Ancient Life in Kansas Rocks, part 22 of 27
In this photo are two teeth from the ray Ptychodus (slightly enlarged). The uppermost is a view of the surface of the tooth, the other a side view. Note that they are low and rounded with shallow ridges much like a grinding wheel and have no sharp cutting edges. Ptychodus had up to 600 teeth is each jaw, arranged in parallel rows forming a continuous pavement. These teeth reveal that the fish lived on or near the bottom, and were adapted to gathering and crushing crabs and oysters.
In contrast, Corax, right, and Lamna, left, were active predaceous sharks as revealed by these sharp cutting and tearing teeth. Lamna had 300 or more large, pointed teeth, some of which had accessory cusps, as pictured here. Shark's teeth commonly weather out of the enclosing rock, such as the chalk in western Kansas, and lie about on the surface as though suddenly deposited by some great flood. No recent flood accounted for these fossils, for the rocks from which these teeth have weathered are about 75 million years old! (Greenhorn Limestone, Upper Cretaceous)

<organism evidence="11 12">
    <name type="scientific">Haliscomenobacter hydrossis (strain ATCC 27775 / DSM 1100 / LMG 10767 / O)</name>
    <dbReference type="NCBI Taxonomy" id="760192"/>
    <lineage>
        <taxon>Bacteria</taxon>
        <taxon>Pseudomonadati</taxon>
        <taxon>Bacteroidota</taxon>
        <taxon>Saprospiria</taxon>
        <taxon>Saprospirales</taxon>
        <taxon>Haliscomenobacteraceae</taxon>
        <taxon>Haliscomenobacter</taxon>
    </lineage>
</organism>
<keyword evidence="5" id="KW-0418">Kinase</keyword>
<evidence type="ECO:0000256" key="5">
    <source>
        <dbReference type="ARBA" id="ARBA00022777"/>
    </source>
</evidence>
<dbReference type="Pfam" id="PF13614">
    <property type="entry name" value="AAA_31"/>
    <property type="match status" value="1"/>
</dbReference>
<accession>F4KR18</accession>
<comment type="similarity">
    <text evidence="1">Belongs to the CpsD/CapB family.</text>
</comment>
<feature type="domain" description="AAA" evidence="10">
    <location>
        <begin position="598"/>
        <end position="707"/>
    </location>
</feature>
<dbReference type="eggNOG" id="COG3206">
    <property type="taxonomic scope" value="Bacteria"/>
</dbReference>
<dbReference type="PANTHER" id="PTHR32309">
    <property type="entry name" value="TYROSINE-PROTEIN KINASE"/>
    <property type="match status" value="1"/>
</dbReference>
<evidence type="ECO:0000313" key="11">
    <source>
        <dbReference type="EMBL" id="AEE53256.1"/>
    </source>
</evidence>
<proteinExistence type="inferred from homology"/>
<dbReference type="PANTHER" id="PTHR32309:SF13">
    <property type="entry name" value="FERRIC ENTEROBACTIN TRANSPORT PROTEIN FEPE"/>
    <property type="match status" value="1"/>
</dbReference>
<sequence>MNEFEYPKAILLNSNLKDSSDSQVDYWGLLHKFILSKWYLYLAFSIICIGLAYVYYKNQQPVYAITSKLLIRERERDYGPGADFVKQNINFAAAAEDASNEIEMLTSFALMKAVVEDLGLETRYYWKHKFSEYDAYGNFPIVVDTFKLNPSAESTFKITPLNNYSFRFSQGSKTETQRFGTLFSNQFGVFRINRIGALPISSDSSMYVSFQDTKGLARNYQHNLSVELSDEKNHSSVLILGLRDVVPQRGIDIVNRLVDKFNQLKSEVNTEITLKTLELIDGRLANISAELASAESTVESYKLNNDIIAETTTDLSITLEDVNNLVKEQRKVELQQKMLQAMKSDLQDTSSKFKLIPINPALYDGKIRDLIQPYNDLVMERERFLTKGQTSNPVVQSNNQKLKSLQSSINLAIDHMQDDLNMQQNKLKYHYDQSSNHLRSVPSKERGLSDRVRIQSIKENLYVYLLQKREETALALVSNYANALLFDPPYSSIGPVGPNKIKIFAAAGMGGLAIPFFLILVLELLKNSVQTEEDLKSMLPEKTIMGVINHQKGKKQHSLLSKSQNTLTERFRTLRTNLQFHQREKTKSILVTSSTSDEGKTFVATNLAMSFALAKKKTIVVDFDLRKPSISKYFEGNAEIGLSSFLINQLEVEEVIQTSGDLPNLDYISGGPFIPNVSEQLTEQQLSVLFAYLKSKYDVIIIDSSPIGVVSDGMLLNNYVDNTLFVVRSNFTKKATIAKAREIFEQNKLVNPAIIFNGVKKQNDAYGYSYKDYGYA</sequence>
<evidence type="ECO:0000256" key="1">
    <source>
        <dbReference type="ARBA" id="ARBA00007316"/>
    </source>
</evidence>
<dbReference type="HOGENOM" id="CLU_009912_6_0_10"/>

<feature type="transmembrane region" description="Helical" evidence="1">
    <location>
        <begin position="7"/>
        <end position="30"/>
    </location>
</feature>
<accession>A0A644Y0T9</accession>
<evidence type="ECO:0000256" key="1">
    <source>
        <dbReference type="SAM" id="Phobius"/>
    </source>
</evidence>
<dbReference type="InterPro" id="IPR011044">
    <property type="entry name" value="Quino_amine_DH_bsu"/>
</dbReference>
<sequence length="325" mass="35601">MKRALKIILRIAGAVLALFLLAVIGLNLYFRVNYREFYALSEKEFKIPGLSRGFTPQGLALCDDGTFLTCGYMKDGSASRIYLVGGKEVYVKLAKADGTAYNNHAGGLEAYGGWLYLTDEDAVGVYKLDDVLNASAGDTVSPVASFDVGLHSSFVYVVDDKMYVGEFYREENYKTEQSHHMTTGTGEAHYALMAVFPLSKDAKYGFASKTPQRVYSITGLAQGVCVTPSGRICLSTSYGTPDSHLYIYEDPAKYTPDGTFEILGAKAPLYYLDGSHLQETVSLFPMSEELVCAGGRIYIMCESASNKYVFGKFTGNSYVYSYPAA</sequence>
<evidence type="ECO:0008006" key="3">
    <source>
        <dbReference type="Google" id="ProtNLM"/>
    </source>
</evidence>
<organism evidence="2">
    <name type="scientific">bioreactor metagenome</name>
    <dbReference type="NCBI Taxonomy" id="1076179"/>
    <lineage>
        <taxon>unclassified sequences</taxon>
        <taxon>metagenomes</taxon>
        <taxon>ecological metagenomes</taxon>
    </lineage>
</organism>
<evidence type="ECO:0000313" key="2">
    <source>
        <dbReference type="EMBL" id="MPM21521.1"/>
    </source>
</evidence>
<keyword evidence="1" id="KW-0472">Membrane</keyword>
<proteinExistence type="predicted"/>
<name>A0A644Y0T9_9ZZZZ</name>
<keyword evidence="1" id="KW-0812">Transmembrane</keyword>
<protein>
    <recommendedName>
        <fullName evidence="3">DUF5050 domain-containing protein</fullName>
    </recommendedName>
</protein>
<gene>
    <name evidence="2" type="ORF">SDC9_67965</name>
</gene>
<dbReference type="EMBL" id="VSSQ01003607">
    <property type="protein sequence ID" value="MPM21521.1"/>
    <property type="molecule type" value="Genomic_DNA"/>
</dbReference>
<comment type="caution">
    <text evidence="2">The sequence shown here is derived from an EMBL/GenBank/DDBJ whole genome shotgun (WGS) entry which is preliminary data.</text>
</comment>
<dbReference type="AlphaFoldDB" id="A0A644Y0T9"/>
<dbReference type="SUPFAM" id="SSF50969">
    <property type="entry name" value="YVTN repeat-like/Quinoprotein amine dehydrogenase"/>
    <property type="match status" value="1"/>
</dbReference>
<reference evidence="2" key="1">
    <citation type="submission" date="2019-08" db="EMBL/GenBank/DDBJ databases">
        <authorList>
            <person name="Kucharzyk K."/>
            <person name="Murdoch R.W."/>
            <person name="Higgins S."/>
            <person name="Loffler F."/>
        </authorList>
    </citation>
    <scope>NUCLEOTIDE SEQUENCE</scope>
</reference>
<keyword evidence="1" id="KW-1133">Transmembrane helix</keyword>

Kansas Geological Survey
Placed online Feb. 1997
URL = "http://www.kgs.ku.edu/Publications/ancient/f22_sharks.html"
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